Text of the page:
Think back to where you were in your Toastmasters or work experience five years ago. Or one year ago. Is it different from where you stand today? It is surely different from where you will stand in five years, if you choose to keep moving. What is your next step?


Who Is Packing Your Parachute?—In a solo jump, the skydiver must make sure the parachute is correctly packed, as their life depends on it. In a tandem jump, the jump master is generally the one who packs the parachute and is in total control of when the ripcord is pulled. The person who is jumping with the jump master may not even touch the parachute but knows the jump master has the expertise needed for success. Leadership is very much the same process, like when an effective leader delegates a project to a team member who may be a subject matter expert.

Many people have opportunities to step up to leadership but are afraid to take the chance. The opportunities may be in your club, District, community engagement, or the workplace as part of a team or management. What if you don’t know enough? What if you are asked a question and do not know how to respond? What if … fill in the blank with a favorite reason for not taking that step toward leadership. You don’t have to know everything, you just need to know the people who do, or the places to find the answers.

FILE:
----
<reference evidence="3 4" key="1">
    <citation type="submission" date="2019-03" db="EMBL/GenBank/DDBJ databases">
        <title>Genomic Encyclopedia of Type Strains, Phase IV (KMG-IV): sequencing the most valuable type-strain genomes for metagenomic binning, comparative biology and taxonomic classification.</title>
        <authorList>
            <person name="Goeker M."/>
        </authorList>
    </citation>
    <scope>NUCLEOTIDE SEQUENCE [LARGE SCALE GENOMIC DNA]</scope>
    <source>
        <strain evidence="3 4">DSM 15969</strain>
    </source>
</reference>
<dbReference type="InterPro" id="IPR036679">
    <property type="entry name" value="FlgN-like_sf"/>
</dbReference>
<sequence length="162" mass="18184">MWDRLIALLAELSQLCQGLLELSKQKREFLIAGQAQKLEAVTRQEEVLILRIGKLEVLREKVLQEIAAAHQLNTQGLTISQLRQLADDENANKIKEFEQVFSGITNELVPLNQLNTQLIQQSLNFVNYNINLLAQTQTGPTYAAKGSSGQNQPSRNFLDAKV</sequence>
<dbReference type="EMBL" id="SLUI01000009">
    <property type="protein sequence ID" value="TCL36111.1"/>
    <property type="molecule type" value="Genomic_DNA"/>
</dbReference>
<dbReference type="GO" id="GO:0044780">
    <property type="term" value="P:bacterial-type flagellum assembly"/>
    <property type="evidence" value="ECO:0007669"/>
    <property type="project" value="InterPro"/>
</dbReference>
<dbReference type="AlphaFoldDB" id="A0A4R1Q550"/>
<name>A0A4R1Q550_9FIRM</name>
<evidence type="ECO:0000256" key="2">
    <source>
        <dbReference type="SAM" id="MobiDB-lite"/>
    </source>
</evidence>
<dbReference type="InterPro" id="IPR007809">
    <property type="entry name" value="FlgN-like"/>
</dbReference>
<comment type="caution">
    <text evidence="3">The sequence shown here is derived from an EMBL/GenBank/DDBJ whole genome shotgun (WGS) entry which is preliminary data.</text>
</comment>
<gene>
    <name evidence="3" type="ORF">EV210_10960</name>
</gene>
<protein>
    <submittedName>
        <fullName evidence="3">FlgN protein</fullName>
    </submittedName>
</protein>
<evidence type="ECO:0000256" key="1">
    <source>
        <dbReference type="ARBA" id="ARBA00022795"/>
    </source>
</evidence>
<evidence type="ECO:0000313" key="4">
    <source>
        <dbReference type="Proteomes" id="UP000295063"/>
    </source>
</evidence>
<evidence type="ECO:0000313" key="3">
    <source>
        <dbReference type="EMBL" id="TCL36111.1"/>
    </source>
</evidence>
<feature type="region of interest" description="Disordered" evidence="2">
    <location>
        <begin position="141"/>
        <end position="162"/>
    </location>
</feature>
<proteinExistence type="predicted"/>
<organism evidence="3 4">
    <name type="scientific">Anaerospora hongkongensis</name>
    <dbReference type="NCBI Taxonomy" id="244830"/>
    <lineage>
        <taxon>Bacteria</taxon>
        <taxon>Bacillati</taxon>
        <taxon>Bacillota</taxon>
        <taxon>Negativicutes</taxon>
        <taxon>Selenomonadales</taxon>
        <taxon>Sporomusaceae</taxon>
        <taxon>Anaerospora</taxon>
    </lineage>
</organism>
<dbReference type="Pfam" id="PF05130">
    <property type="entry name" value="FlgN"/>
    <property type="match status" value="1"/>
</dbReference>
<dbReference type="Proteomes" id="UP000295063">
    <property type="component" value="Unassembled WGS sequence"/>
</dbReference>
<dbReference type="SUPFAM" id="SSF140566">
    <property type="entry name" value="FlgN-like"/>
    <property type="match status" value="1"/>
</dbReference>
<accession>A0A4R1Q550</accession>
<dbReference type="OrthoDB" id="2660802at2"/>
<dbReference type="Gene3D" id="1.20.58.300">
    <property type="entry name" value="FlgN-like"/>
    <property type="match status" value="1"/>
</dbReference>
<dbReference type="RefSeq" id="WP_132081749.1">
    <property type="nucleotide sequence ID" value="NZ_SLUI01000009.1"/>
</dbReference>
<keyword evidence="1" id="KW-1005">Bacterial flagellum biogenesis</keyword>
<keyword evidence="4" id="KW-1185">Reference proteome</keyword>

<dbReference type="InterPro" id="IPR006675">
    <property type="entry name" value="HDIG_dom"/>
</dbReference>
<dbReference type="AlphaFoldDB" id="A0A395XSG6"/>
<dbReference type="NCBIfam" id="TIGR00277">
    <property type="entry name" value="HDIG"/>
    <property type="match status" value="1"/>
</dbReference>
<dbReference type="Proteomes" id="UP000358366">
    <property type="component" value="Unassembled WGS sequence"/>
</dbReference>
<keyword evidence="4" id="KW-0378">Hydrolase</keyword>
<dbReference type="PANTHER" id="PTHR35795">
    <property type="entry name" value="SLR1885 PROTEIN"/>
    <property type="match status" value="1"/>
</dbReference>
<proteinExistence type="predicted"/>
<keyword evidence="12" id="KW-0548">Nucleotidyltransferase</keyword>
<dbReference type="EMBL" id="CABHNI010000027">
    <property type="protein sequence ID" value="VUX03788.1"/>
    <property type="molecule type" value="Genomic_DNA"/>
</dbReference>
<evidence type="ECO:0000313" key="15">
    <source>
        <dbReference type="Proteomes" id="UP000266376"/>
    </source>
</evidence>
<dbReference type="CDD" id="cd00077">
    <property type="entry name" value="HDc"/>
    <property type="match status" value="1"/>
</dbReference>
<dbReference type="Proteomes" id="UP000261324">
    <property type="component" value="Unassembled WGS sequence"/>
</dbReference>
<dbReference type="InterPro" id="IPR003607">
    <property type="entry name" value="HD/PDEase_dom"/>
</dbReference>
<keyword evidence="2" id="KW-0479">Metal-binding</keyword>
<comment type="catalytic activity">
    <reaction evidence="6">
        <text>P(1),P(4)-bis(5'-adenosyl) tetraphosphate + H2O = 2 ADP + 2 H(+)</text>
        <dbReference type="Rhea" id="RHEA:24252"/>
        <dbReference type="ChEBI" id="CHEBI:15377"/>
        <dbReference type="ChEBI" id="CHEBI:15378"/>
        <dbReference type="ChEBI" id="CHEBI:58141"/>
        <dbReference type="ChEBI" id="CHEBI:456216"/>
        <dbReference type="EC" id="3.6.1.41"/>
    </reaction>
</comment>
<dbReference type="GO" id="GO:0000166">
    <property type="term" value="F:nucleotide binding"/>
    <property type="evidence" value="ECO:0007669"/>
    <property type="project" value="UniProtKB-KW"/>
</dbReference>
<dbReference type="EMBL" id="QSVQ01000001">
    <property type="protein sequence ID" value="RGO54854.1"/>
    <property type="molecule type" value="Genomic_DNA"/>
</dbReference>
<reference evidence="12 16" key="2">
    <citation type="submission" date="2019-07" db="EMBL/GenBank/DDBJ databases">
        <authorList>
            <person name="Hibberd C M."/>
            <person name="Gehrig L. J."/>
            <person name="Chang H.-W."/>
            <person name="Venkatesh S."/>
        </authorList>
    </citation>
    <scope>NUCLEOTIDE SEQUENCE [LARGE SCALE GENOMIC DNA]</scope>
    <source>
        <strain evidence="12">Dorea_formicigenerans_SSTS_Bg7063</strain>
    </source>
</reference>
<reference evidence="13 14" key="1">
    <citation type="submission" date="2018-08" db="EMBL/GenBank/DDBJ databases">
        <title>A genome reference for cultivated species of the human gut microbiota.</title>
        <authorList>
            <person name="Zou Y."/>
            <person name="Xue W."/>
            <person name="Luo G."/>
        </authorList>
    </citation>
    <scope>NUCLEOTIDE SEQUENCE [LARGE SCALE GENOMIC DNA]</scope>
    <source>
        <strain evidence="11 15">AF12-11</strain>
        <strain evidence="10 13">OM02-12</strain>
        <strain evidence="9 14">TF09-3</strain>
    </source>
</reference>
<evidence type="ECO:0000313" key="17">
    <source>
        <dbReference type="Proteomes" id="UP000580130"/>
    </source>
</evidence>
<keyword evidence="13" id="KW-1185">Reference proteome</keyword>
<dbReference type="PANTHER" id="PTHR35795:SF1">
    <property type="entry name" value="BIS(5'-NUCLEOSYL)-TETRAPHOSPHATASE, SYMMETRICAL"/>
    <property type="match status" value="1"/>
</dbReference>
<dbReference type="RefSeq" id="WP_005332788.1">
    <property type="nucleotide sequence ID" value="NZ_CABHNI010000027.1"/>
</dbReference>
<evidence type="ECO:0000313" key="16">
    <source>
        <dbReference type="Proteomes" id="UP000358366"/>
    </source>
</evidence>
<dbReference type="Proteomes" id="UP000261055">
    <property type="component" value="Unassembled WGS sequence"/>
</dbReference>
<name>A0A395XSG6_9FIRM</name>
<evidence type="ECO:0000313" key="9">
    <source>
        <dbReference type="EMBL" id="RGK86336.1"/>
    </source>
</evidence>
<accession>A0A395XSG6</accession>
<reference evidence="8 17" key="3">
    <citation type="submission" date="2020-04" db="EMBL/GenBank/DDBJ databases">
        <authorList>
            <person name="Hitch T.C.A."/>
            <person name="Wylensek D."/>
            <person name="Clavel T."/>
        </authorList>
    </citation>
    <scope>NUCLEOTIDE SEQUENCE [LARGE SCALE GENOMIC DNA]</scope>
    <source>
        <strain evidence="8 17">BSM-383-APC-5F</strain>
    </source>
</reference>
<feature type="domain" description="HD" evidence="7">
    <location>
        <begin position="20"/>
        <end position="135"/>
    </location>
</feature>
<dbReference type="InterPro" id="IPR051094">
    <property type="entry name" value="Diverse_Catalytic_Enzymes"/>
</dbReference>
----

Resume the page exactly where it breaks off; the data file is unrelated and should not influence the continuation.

Often the best leaders come from someone seeing something in them that they didn't see in themselves.

Captain Charlie Plumb is a retired United States Navy fighter pilot who spent six years in a Vietnam prison camp after his plane was shot down. He tells his story about meeting the young man one day who packed his parachute for the fateful flight. Although he never really thought about his parachute packer, he says that after he was shot down, he thought about that person quite often. Without the skill and dedication that young man had in packing the parachute, Plumb may not have survived to tell his story. He was the pilot, not the parachute packer, but both roles are vital for a successful mission, especially when something does not go as planned.

The parachute is worn on the back of the skydiver (or pilot) as they jump. Who do you depend on for your success as a leader? Who has your back and packs your parachute? And, maybe just as important, whose parachute do you pack?

 

Finding Your Voice and Inspiring Others to Find Theirs—Skydiving jump masters may or may not train others to succeed in jumping. They may or may not train to do tandem jumps with people who want to leave the parachute packing to them. But for leaders, helping others to succeed plays a pivotal role.

A leader must know who they are, what they stand for, and what they believe in. Not everyone wants to lead, but a good leader will help someone find their voice and potential for leadership within the team, and help them develop their skills.

What about your role in Toastmasters leadership? Do you see the vision? Have you taken the first step, or the next step to leadership? Are you a parachute packer? Do you know how to find one? Have you found your voice in leadership? Congratulations if you have and are already serving or have served in Toastmasters leadership. If not, what’s stopping you?